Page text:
Altruism in bacteria

Unlike most CRISPR-Cas systems, this one detects RNA rather than DNA.
RNA The Cas9 system became known as a nifty molecular tool to cut and paste DNA. A similar system, CRISPR-Cas type 3 system, does the same with RNA. Photo: Shutterstock.

A sister system to the better-known, Nobel prize-winning CRISPR-Cas9 system is in the spotlight this week. Microbiologist Raymond Staals publishes on the CRISPR-Cas type 3 system in today’s (1 February) edition of Science. This new system has more options than Cas9 and shows promise for diagnostics.

The Cas9 system became known as a useful molecular tool to cut and paste DNA with a high degree of precision. Researchers discovered the system in bacteria in 2012. Bacteria benefit from the system because it recognises and chops up viruses.

Illogical slashing

The sister system, a CRISPR-Cas type 3 system, does the same with RNA, which is the mobile copy of DNA. Its workings differ: it is larger, more cumbersome and strange. ‘Colleagues recommended ceasing the use of this system’, Staals admits. ‘I didn’t fully understand the system either. Cutting the RNA is actually a rather illogical strategy deployed by the cell, as a virus will continuously replenish RNA from DNA.’

They discovered that the bacterium produces many signalling molecules simultaneously, activating a particular protein group with a wide range of functions but a common characteristic: destroying critical biomolecules in the virus and in the bacterium itself, such as DNA RNA proteins. ‘The bacterium commits suicide’, Staals explains.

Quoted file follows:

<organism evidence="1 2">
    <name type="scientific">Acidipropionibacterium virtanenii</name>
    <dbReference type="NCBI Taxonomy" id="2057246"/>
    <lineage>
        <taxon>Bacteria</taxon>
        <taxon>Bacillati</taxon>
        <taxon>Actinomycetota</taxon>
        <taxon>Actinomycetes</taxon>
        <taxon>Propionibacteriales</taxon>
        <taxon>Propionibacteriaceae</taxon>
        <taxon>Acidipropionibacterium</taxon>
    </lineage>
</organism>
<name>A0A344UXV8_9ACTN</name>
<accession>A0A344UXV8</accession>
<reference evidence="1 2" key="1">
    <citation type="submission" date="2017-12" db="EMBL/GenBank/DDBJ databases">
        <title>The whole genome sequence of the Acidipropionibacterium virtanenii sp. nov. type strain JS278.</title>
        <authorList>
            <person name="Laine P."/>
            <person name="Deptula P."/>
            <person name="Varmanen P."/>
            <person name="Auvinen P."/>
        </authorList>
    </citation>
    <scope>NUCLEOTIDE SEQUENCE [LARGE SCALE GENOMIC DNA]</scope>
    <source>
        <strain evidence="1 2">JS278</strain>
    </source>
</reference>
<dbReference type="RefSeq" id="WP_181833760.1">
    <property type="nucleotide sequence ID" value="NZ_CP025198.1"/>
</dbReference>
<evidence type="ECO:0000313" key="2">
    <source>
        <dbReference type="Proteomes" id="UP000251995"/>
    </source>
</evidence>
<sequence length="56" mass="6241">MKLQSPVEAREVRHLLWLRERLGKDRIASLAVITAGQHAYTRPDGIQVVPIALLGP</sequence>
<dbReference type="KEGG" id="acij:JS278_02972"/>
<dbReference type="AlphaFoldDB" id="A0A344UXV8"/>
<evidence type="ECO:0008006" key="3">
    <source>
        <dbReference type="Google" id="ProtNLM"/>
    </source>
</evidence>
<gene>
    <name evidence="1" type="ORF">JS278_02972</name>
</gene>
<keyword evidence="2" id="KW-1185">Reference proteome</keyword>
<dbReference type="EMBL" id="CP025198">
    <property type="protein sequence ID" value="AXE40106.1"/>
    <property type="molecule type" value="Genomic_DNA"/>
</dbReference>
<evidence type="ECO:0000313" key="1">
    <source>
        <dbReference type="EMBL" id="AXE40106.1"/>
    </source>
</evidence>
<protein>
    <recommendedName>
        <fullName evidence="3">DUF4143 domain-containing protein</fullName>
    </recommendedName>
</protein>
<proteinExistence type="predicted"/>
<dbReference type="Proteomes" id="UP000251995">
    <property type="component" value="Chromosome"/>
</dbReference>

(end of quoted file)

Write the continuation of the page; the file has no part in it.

This system shows surprising similarities to apoptosis, a cell process with a key role in attacking cancer cells

This brought a significant insight. It appears that researchers have misunderstood CRISPR-Cas throughout the years. ‘It does not kill the virus; it kills the bacterium itself, thus preventing it from becoming a host for further proliferation of the virus. Altruism on the part of the bacteria cells.’ CRISPR-Cas9 appears to be the exception to this general rule.

Specific and sensitive

PhD candidate Jurre Steens, the lead author of the study, discovered that this system can also be used in diagnostics. By decomposition, the system signals it identifies a specific piece of RNA. The system was tested on COVID-19 with unprecedented results. The system very rapidly identified a highly specific RNA fragment and is sensitive to even the slightest presence of the fragment.

Steens decided to investigate what other proteins may be activated with signalling molecules from the CRISPR-Cas type 3 system. Something extraordinary occurred in one of these proteins. He added the signal molecule to a test tube with the protein, which changed into a milky fluid within seconds. ‘We did not expect that.’ A chain reaction led to a large protein complex, which, in turn, activated a different protein that chopped up many other things. ‘We jokingly called it “Destroyer of Worlds” in the lab. But don’t worry, the cell has a smart feedback system to halt these destroyers in time.’ This system bears striking similarities to apoptosis, a cell process that plays an instrumental role in clearing up cancer cells. There is no telling how it may contribute in that domain. ‘It would seem to have been a good decision to continue my research on these type 3 systems’, Staals concludes.

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